In the post-Sept. 11 era of terrorism, the federal government has placed great emphasis on the potential threat posed by smallpox as a biological weapon. This stress on smallpox, however, raises a serious question: Are other, perhaps more serious bioterrorism agents - particularly anthrax - being given the attention they deserve?
Anthrax, in many respects, is an ideal bioweapon.
It lends itself to aerosolization; its spores can be modified to "the ideal size" for causing lung infection; and the spores resist decontamination and persist in the environment for long periods of time. Further, the effective dispersion of an easily transportable quantity of anthrax spores could have the same devastating effect on a concentrated urban population as a nuclear device.
We therefore neglect the threat of anthrax at our peril. Weaponized anthrax could be disseminated over a large city by a piloted aircraft or unmanned drone equipped with spraying equipment. A spraying device also could be concealed in a moving vehicle or placed in a central location. Anthrax could even be spread throughout a building via its ventilation system.
We have seen, with the anthrax-laced letters of 2001, that anthrax can even be spread through the mail. Food, too, could be contaminated. Water contamination probably presents less of a risk, but neither threat can be ruled out. Early detection and treatment are key to survival following an anthrax attack. Otherwise, the disease, especially the inhalational form, is often fatal.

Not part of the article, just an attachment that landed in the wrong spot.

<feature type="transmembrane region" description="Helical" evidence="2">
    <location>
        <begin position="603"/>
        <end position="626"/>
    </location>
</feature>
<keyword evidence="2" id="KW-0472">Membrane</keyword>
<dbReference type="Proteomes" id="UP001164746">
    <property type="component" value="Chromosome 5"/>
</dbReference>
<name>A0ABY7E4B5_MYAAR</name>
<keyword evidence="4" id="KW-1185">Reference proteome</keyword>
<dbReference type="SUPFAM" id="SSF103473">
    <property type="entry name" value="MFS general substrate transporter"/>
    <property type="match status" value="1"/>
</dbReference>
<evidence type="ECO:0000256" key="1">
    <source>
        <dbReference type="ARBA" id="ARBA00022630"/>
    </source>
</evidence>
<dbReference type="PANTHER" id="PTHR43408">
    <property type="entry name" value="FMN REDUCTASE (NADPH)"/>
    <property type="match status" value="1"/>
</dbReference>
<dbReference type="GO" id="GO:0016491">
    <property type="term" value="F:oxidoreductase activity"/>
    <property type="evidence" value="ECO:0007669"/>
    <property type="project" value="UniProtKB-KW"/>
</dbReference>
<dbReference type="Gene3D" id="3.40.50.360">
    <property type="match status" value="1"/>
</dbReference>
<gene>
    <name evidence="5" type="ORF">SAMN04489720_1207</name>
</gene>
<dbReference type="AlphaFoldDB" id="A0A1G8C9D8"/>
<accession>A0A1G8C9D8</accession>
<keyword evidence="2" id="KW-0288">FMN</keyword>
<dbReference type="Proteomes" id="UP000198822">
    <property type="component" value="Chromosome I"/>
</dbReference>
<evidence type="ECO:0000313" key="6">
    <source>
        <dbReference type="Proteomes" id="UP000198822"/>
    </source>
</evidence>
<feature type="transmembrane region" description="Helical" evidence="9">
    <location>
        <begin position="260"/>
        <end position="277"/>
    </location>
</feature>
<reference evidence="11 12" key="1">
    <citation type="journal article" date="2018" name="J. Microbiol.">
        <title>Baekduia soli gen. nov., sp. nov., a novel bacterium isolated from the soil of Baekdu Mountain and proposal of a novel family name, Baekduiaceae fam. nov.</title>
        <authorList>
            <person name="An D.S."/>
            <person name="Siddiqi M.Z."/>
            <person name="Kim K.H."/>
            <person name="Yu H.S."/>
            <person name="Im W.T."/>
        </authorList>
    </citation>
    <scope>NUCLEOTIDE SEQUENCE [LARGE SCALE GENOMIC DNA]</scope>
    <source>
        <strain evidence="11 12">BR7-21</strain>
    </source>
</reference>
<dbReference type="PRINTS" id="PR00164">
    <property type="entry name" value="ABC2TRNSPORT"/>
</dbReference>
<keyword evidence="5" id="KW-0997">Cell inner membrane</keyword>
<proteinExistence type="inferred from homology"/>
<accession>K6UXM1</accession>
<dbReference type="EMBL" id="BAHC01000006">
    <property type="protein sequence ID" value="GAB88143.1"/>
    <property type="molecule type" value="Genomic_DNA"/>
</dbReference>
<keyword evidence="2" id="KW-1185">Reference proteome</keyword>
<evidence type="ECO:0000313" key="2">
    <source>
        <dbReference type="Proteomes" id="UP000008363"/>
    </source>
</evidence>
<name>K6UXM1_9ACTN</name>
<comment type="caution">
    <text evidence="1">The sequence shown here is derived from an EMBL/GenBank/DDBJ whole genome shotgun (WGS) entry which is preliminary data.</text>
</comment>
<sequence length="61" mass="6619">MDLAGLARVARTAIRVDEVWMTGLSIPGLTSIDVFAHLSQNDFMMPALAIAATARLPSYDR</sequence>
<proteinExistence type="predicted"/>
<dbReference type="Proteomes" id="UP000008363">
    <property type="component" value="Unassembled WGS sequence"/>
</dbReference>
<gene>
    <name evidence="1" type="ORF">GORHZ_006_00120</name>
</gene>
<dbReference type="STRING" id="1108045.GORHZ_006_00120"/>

Ciprofloxacin hydrochloride is the recommended initial antibiotic treatment for anthrax, although other antibiotics (e.g., doxycycline) are also effective when administered early on. There is also a licensed vaccine that is both safe and effective, but because it requires multiple doses over a prolonged period of time, an even better one is needed.
The Bush administration's Project Bioshield intends to make new vaccines available quickly and also find new treatments and vaccines for a variety of bioterror agents, including anthrax. Anthrax: What You Need to Know